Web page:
If you read last week’s Friday Firesmith you met a guy who thought a Brown Water Snake was a Cottonmouth. Google and I couldn’t talk him into believing anything else, and to make matters worse, for him and his story, one of his cousins died of snakebite which was disputed by someone on his crew.
Tuesday, he comes up to me to tell me a massive, huge, Cottonmouth is hiding in a bush, and waiting to ambush someone, from the bush, get it? He asks me if I’m packing. At work. Anyway, the alleged adder turns out to be a stick, and the crew, who he was trying to talk into allowing him to toss a Molotov at it, dies laughing at him. For the rest of the day, this young man is mocked mercilessly by the crew, and myself. I show him a photo of a bunch of sticks in a pile and tell him it’s baby Cottonmouths.
The nickname “Stickman” pops up and it’s as funny as hell.
At three in the afternoon a storm pops up and I’m on the wrong side of the bridge. It’s twenty miles further away from the main road, so I’m in for a longer drive as we quit for the day. And then there’s a tree down. I have no equipment with me; no chainsaw, no pull strap, no winch, and nothing at all. Still, my roots are redneck so I hit the ditch and go around the tree. But the work truck is a four-cylinder with road tires on it. I can’t get back on the hardtop. I call the foreman, and even though he’s thirty miles away by now, he turns around and comes back to rescue me.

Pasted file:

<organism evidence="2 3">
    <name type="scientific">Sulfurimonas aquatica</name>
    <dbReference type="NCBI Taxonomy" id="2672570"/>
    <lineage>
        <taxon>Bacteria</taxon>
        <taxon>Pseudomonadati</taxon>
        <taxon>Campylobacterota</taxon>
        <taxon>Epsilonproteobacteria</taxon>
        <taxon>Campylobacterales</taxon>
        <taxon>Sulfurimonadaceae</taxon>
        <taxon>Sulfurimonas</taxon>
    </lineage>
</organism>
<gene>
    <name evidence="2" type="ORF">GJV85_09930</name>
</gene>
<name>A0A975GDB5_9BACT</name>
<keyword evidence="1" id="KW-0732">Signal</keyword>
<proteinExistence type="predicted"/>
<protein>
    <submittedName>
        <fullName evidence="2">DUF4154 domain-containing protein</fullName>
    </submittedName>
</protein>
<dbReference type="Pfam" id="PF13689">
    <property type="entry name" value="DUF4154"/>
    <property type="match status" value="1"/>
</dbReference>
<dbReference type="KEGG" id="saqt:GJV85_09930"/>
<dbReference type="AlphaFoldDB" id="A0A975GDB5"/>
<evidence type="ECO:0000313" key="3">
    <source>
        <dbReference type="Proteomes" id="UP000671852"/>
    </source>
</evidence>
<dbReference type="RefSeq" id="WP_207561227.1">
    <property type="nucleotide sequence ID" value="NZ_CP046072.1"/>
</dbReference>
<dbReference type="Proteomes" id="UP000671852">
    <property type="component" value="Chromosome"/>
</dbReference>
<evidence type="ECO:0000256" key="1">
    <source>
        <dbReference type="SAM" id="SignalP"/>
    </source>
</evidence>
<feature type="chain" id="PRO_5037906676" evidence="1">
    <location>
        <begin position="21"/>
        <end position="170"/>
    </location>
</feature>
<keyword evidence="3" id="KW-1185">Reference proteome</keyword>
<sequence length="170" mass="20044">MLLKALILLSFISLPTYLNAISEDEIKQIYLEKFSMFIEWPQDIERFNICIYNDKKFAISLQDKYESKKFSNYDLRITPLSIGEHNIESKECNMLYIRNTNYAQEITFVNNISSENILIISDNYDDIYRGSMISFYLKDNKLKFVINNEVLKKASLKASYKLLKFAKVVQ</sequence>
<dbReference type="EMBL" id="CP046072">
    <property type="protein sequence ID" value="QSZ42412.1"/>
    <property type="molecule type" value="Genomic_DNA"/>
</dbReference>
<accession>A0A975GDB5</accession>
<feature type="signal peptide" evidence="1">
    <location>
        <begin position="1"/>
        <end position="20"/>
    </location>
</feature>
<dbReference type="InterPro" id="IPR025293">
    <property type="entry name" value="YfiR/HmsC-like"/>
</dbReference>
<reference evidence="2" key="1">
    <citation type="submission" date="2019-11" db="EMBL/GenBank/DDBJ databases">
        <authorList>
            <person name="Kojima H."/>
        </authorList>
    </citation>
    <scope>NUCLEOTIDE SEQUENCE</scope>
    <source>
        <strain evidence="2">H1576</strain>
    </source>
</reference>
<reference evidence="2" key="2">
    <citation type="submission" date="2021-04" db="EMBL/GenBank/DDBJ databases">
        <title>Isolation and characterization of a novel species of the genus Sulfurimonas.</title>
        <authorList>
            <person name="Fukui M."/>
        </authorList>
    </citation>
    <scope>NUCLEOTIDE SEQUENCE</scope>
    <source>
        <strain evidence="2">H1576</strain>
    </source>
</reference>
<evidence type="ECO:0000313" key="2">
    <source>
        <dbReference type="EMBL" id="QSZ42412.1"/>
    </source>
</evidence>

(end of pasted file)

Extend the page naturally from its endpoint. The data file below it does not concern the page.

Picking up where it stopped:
The crew divides up between two trucks, with the foreman, another guy, and Stickman coming to rescue me.
There are two things here: The first is if a man calls for help in this sort of thing, he has to have tried everything in his power to get unstuck. I try rocking it out, putting sticks under the tires, and cursing it in the name of the Mud Gods. The second thing is not to make things so bad it’s an ordeal for those coming to help. I stop before getting stuck to the doors.
The foreman and the other guys show up with thick canvas straps and a Ford F-350 with all-terrain tires and a trailer hitch designed to pull heavy machines.
Before I can say a word, Stickman hits the ground with a strap, crawls under my truck, and has the strap secured. He comes out with half an acre of mud all over him. They pull me out with little effort and Stickman gets the strap unhitched, again, without a word. I offer him twenty bucks and he refuses it, flat out.
I bought them all lunch today, and I feel bad about the things I’ve written about Stickman. He’s young, excitable, and doesn’t know anything about snakes. Despite his faults, the kid has a heart of gold. His poison of choice is cheeseburgers, and because he’s at the low end of the pay scale, a free meal means something. I’ll eat my crow. I’ve earned it.
One of the primary causes of injustice is the inability of humans to simply help one another without expectation of reward. Another would be ingratitude; people don’t appreciate what they have and they don’t show gratitude when they’ve been helped.
Stickman and I make a good team, I think, and he asks if I’m going to finish my fries, so I push them over onto his plate, and he starts telling me why he’s wearing an ankle monitor.
Mike writes regularly at his site: The Hickory Head Hermit. Opinions expressed in this article are not necessarily those of the management of this site.